Proper care and preventive maintenance on your boat will eliminate many emergency repairs. It is the nature of boats, however, to break down when you least want them to. Being innovative in your approach to repairs is essential.
A few, well suited hand tools such as wrenches, screwdrivers, a hammer, vise-grips and pliers should be in your tool kit. Many marine stores sell tool kits in water-proof, floating boxes that are small, compact and convenient. You should also have a selection of basic spare parts. These should include belts, spark plugs, points, assorted hoses, fuel filters, impellers, etc.
When making repairs do not stand up in your boat. The wake of a passing boat while you are disabled and not paying attention could cause you to go overboard.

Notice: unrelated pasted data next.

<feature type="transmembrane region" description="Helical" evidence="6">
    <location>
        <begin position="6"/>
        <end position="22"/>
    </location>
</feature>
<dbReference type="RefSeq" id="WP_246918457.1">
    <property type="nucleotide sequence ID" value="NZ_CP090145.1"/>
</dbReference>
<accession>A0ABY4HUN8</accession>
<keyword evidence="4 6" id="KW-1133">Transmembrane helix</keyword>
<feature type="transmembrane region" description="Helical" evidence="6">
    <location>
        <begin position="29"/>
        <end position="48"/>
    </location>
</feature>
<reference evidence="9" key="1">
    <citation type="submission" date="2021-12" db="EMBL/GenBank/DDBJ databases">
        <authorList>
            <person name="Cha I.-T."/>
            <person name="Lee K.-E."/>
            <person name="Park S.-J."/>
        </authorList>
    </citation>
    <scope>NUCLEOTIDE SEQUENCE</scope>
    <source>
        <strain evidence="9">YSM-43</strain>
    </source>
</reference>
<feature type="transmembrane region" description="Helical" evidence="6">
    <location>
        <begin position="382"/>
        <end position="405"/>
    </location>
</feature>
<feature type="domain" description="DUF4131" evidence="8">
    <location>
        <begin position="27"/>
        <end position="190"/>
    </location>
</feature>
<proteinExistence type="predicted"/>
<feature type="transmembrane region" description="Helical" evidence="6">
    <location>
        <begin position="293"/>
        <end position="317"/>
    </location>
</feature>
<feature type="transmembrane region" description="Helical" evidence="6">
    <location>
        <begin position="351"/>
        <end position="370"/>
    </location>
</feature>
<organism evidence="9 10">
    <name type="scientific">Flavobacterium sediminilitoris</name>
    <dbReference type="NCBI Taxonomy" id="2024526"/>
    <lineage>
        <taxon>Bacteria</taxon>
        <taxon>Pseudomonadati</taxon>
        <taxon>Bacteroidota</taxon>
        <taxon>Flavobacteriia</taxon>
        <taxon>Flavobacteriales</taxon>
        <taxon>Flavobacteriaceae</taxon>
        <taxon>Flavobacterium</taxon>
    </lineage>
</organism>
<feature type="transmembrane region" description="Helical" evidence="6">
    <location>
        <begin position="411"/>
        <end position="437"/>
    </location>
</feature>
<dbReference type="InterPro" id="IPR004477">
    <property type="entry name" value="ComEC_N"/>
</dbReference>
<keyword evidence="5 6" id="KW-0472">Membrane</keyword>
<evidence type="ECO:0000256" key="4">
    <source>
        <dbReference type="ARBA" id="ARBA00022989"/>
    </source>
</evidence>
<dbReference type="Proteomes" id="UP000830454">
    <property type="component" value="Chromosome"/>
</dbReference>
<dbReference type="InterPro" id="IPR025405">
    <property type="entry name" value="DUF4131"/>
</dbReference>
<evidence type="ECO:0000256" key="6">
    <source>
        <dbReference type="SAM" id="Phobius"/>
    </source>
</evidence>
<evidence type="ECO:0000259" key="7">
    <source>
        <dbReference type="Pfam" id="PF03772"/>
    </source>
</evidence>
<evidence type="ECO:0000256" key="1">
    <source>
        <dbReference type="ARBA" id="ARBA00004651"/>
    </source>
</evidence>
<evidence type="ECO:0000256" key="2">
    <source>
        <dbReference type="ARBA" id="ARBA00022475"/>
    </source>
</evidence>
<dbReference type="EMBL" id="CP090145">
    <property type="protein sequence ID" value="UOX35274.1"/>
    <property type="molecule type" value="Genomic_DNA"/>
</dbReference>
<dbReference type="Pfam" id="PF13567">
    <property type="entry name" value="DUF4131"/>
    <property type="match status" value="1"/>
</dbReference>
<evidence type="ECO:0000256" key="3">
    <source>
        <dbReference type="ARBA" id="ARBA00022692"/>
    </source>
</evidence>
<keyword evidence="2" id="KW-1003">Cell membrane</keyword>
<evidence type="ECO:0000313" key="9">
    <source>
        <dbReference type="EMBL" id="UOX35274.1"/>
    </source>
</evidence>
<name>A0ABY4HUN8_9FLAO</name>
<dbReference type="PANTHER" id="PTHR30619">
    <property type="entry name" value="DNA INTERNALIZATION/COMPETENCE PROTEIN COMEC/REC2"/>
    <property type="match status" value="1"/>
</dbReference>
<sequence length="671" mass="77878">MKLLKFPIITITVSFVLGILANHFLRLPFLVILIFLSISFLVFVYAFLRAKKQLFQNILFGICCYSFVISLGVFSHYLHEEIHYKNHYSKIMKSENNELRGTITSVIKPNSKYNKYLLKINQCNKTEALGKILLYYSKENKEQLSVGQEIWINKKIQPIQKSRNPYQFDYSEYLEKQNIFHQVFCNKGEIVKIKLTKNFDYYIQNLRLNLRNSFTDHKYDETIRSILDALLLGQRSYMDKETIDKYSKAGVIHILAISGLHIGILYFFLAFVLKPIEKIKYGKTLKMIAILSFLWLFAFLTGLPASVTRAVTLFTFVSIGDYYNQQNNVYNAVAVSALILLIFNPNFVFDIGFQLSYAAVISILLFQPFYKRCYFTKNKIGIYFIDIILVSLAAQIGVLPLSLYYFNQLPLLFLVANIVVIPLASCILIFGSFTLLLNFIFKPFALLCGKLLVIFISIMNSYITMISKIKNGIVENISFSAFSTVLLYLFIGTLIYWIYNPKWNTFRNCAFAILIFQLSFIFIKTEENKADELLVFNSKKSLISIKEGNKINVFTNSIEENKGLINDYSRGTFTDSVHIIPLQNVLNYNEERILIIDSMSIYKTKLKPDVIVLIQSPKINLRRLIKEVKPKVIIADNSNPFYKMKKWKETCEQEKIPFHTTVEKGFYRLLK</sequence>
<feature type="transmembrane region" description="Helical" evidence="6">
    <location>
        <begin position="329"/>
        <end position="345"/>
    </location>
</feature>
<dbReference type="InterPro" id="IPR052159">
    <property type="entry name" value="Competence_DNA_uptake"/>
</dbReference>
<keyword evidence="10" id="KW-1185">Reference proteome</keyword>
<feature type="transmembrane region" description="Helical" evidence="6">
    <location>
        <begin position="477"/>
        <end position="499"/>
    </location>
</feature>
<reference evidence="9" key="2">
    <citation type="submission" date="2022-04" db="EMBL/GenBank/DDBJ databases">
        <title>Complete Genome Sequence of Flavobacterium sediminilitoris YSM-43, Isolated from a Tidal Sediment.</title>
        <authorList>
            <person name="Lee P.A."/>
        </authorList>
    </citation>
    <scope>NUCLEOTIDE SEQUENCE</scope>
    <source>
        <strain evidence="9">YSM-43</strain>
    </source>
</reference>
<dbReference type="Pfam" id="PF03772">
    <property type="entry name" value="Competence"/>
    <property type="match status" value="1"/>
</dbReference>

The following are some examples of emergency repairs:
- If your engine stalls, start from the obvious and work toward the more complicated solution.
- Do you have fuel?
- Have you run aground?
- Has the propeller fouled with line?
- Is the engine overheated due to no water flow?
- Should you have a broken drive belt and not have a spare, you can fashion one temporarily from some small line, the draw string from a bathing suit or a pair of ladies hose. Tie the ends together tightly with a square knot.
- If you are losing engine oil, find the leak, catch the oil in a container and continue to pour back into the engine until you can fix the leak.
- You can repair a broken hose or pipe with rags or a tee shirt tied tightly with a line or a belt. (Or duct tape may work.)
- If you are taking on water, first find the source. You should carry on board assorted sizes of tapered wooden plugs or bungs. If the water is coming from a through-hull opening or small hole, use the appropriate plug to jam into the opening. If the hole is large, use pillows, clothing, or blankets to stuff the damaged area.